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European Respiratory Society statement on sleep apnoea, sleepiness and driving risk

Last Update 08/04/2021

A summary of a report published in the European Respiratory Journal


Obstructive sleep apnoea is a type of sleep disordered breathing (SDB) and is very common. Men are especially affected, and recent studies suggest that up to 1 in 2 men may have moderate to severe SDB. Having obstructive sleep apnoea can lead to symptoms such as excessive daytime sleepiness; this can cause lots of problems and is especially dangerous when driving.

In 2014 the European Union (EU) introduced regulations that restrict people with obstructive sleep apnoea from driving until they receive effective treatment for their condition. They then require a doctor’s letter to confirm that they are able to drive again. Doctors were concerned about the tests used to evaluate how severe obstructive sleep apnoea is and whether sleepiness can be accurately measured.

Because of the EU regulations and the concerns of doctors, the European Respiratory Society (ERS) developed a task force to address the topics of obstructive sleep apnoea, sleepiness and driving. The task force produced this report to provide an overview for doctors treating people with the disorder.

The task force was made-up of experts from respiratory sleep medicine, neurology, psychiatry and public health, and there was a patient representative involved.

The task force worked on a detailed review of more than 30 years’ worth of medical literature.

The topics covered in the report are broken down into several important areas:

  • Epidemiology (patterns in a population) of motor vehicle accidents in patients with obstructive sleep apnoea
  • Pathophysiology (how diseases or conditions develop in the body) and predictors of excessive daytime sleepiness in obstructive sleep apnoea
  • The role of questionnaires as screening tools for obstructive sleep apnoea in drivers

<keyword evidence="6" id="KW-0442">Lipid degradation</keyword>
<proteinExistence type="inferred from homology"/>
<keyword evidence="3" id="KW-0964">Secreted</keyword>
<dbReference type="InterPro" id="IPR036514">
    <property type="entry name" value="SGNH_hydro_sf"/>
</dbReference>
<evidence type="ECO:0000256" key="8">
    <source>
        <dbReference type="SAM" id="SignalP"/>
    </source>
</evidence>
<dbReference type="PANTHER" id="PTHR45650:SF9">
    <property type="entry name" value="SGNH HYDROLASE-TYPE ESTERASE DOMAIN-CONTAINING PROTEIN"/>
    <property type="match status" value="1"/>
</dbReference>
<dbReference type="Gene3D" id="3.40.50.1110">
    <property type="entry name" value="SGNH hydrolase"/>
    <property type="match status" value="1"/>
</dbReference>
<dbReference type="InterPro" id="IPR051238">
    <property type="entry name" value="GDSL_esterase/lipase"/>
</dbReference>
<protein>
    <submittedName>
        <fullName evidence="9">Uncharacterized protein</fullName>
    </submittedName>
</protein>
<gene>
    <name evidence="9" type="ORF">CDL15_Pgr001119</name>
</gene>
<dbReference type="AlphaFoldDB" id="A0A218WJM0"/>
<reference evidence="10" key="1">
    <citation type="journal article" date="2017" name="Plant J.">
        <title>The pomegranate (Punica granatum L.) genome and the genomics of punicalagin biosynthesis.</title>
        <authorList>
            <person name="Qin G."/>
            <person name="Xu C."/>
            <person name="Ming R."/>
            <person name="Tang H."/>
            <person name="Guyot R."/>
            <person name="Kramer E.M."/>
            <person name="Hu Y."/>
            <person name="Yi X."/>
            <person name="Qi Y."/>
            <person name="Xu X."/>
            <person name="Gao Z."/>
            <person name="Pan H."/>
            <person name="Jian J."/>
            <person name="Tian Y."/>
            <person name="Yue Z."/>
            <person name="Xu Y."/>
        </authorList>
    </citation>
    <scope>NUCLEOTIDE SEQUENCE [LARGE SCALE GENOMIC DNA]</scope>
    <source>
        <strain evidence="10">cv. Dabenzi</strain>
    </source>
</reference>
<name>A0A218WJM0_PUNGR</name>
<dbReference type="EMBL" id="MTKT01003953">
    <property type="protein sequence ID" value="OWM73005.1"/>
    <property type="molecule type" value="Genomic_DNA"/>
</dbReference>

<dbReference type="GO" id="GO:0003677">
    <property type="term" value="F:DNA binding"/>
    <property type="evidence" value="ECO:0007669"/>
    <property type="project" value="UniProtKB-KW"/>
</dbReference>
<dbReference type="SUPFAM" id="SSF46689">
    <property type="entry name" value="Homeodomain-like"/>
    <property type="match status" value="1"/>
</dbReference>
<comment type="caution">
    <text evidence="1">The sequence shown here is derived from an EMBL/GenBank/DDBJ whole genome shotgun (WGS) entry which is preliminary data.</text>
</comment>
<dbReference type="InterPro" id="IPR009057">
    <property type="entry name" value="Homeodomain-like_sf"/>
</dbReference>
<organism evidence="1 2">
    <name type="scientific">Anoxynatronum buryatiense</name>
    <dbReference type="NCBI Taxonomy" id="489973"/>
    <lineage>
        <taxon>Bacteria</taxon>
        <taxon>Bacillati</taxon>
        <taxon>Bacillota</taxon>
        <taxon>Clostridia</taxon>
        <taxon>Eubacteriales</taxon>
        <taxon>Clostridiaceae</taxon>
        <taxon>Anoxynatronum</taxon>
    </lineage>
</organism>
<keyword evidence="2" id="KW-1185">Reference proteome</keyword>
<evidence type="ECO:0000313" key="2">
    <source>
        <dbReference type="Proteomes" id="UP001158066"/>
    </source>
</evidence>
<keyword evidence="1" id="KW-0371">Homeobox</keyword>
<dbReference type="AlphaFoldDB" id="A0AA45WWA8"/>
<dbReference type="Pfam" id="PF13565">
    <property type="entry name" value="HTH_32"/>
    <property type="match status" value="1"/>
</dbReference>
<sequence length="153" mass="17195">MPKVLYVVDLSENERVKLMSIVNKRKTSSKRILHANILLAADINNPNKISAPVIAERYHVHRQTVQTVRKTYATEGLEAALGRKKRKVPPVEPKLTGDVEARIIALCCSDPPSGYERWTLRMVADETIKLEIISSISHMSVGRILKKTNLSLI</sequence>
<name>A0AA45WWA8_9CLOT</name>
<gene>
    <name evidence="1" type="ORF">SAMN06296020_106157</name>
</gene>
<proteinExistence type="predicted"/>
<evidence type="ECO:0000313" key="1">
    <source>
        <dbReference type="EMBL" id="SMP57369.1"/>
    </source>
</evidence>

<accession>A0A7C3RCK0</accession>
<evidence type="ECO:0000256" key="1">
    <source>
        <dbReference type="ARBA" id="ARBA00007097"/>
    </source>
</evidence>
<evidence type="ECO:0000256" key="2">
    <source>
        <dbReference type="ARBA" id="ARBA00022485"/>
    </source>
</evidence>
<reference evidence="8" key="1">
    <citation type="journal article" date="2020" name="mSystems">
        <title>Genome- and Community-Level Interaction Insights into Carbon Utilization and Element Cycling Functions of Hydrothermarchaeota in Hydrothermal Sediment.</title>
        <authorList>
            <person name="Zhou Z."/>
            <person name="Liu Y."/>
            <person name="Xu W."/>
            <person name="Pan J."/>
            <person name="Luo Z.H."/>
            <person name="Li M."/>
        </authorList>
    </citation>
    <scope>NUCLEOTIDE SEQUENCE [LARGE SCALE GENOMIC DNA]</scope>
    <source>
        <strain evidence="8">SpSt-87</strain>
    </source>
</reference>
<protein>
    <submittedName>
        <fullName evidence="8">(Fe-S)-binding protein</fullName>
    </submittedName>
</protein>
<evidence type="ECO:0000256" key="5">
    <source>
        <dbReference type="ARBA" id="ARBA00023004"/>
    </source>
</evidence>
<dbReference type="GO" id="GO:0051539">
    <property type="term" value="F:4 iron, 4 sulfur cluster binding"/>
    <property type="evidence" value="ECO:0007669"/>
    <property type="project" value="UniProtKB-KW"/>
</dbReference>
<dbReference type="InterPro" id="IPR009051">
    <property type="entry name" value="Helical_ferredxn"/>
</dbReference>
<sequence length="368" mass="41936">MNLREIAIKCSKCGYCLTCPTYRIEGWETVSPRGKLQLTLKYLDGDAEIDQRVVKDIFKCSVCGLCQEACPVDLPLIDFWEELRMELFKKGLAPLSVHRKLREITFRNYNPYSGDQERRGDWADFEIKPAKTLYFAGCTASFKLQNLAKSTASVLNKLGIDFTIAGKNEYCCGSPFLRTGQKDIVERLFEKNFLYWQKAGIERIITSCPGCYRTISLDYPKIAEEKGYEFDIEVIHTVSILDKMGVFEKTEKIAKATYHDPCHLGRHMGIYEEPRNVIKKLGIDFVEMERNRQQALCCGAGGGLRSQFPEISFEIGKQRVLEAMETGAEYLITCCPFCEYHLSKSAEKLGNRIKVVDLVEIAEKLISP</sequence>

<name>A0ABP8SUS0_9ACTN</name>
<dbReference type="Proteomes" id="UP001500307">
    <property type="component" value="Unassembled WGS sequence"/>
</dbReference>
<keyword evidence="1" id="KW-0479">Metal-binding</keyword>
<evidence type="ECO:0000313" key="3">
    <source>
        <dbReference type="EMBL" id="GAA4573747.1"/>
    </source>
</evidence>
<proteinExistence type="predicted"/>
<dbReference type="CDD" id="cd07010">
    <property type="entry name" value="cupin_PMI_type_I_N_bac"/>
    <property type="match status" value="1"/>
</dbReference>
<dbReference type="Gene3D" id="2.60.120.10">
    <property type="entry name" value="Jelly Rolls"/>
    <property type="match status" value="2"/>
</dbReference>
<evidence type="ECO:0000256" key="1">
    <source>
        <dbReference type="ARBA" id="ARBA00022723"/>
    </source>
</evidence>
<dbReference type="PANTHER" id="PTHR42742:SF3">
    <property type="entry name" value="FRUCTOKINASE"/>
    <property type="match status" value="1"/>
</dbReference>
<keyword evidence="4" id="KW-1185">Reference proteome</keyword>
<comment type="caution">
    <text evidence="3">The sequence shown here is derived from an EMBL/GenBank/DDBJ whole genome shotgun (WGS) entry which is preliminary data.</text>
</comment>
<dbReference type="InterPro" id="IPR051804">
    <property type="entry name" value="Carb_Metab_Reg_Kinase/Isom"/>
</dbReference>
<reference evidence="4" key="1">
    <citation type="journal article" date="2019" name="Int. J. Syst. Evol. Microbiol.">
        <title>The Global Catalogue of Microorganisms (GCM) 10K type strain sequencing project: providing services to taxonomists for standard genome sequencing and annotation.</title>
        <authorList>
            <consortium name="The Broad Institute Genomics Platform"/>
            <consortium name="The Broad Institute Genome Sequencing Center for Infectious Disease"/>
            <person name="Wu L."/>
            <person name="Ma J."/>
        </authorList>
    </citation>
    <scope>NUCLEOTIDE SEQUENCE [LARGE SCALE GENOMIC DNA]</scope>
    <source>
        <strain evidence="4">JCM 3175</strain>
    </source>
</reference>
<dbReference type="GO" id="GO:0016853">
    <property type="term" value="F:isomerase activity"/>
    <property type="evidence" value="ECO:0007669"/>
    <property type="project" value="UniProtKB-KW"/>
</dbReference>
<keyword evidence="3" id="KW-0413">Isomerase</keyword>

• Evaluation of sleepiness
  • Driving simulators in the evaluation of fitness to drive
  • Effectiveness of continuous positive airway pressure (CPAP) treatment in obstructive sleep apnoea among commercial and non-commercial motor vehicle drivers

The report goes into detail about each of these areas, it looks at what is already known about them and recommends further research.

As a result of the report, the task force members were able to issue a statement for clinicians about assessing the risk of driving in people with obstructive sleep apnoea.

They advise that:

  • Obstructive sleep apnoea severity assessed as apnoea-hypopnoea (AHI) alone does not predict fitness to drive in obstructive sleep apnoea patients. AHI is used to indicate how severe obstructive sleep apnoea is – it measures how many events happen within an hour.
  • Excessive sleepiness is a major risk factor in determining accident risk in obstructive sleep apnoea, but it does not relate to AHI and may be partly due to other non-obstructive sleep apnoea factors.
  • Where a doctor is uncertain if a person is being accurate about how sleepy they are, further investigation, such as the maintenance of wakefulness test, is warranted, especially in professional drivers.
  • Effective and compliant treatment of obstructive sleep apnoea with CPAP largely reverses the increased accident risk and driving can resume once a patient is successfully treated.

They also recommend future research into:

  • Better ways of detecting levels of sleepiness
  • Screening for obstructive sleep apnoea to identify those at high risk for motor vehicle accidents
  • New technologies to prevent accidents related to sleepiness

This report is important because it provides guidance for doctors who are supporting people with obstructive sleep apnoea and carrying out tests for them to be able to drive again. The report also advises about what research is needed moving forward.

Read the original research paper

Title: European Respiratory Society statement on sleep apnoea, sleepiness and driving risk

https://erj.ersjournals.com/content/57/2/2001272.abstract

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